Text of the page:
In short, throughout 14th century there were bitter wars between the Vijayanagara and Bahmanis most of which have occurred in the regions closer to Malkhed and Mangalwedha. According to another historian, Mr. Rama Sharma, there were four large scale wars & few decisive battles that were fought between the Vijayanagara and Bahmanis on various war-fronts across the modern day North Karnataka, Telangana, border provinces of Maharashtra etc. See the following table for details:

Year (AD) Name of the War/Battle Place(s) Emperor/Sultan Jayatirtha’s Life Events
1351 First Bahmani War Various Harihara-I & Alauddin Bahmani Shah Was 7 years old boy
1361-62 Second Bahmani War Warangal, Villupatam & other places Bukka – I & Muhammad Shah – 1  
1365-68 Third Bahmani War Mudgal, Siruguppa , Hampi & other places Bukka – I & Muhammad Shah – 1 In 1364 meets Akshobharu & in 1366 ascends Vedanta Samrajya
1375-78 Fourth Bahmani War

Adoni, Hampi & many places on the entourage of Muslim forces.

Finally Vijayanagara forces reached Raichur

Bukka – I & Mujahid Shah Jayatirtha busied himself in writing commentaries and also touring North.
1388     Harihara-II & Mahmod Shah Brindavana Pravesha

According to the Muslim chronicler Ferishta, at the end of the first war, Bahmanis have occupied the territories between Bhima River to Adoni fort and Bidar to Port of Chaul (now called as Revdanda, Maharashtra). Following images are only the cursors to know the extent of occupation achieved by Bahmanis in 1351.

Image 1:

Bahmani Expansion 1

Image 2:

 

Bahmani Expansion 2

 

The magnitude of these battles can be understood by looking at the casualties of Battle of Mudgal that was fought in c.1366.

Battle of Mudhol between Vijayanagara & Bahmanis

(Excerpt from – Atrocitology: Humanity’s 100 Deadliest Achievements by Mathew White)

 

A War and a Battle & Their Dynamics:

In order to get a grasp over the severity of Vijayanagara-Bahmani armed conflicts, we must understand the difference between a war & a battle such that the magnitude of the four wars that Bahmanis fought with Vijayanagara can be estimated.

 

In simple terms a battle is a localized armed struggle between two

or more armies whereas war is a series of battles fought over a large

number of territories and generally have devastating aftermaths that

exceed the losses incurred in a battle..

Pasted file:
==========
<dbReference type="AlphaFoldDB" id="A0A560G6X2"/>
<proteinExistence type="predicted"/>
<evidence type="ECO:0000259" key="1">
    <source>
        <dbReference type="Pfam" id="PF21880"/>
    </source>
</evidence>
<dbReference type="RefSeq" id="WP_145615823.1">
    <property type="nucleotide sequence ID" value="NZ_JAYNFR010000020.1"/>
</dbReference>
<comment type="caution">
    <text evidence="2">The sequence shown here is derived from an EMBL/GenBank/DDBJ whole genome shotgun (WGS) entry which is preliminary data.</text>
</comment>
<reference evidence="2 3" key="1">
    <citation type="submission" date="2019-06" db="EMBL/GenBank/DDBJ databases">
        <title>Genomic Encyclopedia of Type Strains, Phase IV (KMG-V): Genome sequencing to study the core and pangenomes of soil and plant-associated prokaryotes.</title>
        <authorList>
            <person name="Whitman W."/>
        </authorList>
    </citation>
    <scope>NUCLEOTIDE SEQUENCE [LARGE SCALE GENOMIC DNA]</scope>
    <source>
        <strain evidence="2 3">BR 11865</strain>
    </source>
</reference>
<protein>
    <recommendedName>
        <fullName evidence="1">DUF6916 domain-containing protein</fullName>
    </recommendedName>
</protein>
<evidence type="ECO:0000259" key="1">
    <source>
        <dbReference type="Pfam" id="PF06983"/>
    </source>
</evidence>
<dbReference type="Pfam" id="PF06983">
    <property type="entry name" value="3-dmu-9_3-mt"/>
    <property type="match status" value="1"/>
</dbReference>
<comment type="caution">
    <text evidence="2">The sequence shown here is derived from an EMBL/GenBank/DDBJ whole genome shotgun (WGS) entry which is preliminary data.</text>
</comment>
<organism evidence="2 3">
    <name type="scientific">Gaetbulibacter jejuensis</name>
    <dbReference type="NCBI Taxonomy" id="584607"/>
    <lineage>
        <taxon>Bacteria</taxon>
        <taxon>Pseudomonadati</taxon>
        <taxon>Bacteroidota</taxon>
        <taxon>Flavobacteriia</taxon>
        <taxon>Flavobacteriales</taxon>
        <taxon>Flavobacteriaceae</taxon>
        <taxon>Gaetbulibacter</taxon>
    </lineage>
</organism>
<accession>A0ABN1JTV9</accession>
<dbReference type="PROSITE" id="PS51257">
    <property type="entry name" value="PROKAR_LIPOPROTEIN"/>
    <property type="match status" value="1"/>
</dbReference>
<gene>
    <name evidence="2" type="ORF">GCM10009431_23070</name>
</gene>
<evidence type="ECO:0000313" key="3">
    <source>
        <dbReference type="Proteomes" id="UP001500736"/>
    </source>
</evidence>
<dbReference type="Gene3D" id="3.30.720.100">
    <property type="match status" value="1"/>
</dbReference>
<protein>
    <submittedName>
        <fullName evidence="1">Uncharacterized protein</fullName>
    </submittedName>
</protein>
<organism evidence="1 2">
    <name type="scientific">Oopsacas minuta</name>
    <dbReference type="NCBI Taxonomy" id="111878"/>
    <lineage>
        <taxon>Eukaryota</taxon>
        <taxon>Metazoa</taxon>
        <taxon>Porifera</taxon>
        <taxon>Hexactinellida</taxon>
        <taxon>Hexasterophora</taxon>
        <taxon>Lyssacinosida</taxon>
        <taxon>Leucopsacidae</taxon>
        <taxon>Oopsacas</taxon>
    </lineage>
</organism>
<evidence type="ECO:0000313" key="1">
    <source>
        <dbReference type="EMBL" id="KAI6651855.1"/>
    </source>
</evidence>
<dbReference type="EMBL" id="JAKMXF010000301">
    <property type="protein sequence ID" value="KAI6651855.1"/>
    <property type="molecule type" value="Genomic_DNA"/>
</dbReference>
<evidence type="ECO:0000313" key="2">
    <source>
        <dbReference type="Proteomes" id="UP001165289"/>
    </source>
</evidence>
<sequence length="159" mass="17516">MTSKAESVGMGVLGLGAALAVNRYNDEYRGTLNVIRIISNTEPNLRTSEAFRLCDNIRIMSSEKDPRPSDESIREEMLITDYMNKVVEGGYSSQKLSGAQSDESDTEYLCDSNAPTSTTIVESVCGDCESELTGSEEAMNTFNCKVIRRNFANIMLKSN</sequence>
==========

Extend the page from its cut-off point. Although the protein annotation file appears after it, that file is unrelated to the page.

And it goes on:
Therefore, when a historian says “The Vijayanagara-Bahmani War” it must be understood by the reader as a series of armed conflicts in different places of a large territory.

As we drill down to a battle and look at its operational level, a battle can be of various types. It could be a hand-to-hand combat on an open field or a siege of a fort that continues for several months or could be a hot pursuit of the enemy who is on an escape from direct armed conflict.

In all these scenarios, the movements of military troops, baggage trains, camp followers and slaves are all the more important. The mere sight of this huge contingent of armed men and the sundry is not only disturbing for common folks but also a frightening one.

As an example, read the following excerpt from “The Bahmanis of Deccan” by Haroon Khan Sherwani to know how the “War Theater” would get created by kings:

Expansion of Bahmani territories by Hasan Gangu alias Zafar Khan

 

If we translate the above movements on a map, we get the following:

 

Zafar Khan sends four armies from Daulatabad in four directions

As the invading armies march towards their final targets, they get engaged in many skirmishes, close encounters with local military bands, advance-guard of the opponents, indigenous tribes that are fiercely independent etc. So, when the army of Miraj principality marched towards Gulbarga to fight against its occupier named Kandhra, the armed units must have passed through the areas adjoining Malkhed and Mangalwedha. The siege of Gulbarga lasted for several months which again affirms the presence of invading Muslim armies for a long time in the surroundings of Gulbarga that include our areas of interest.

Hence, we must realize that the areas such as Malkhed, Mangalawedha and Yaragola have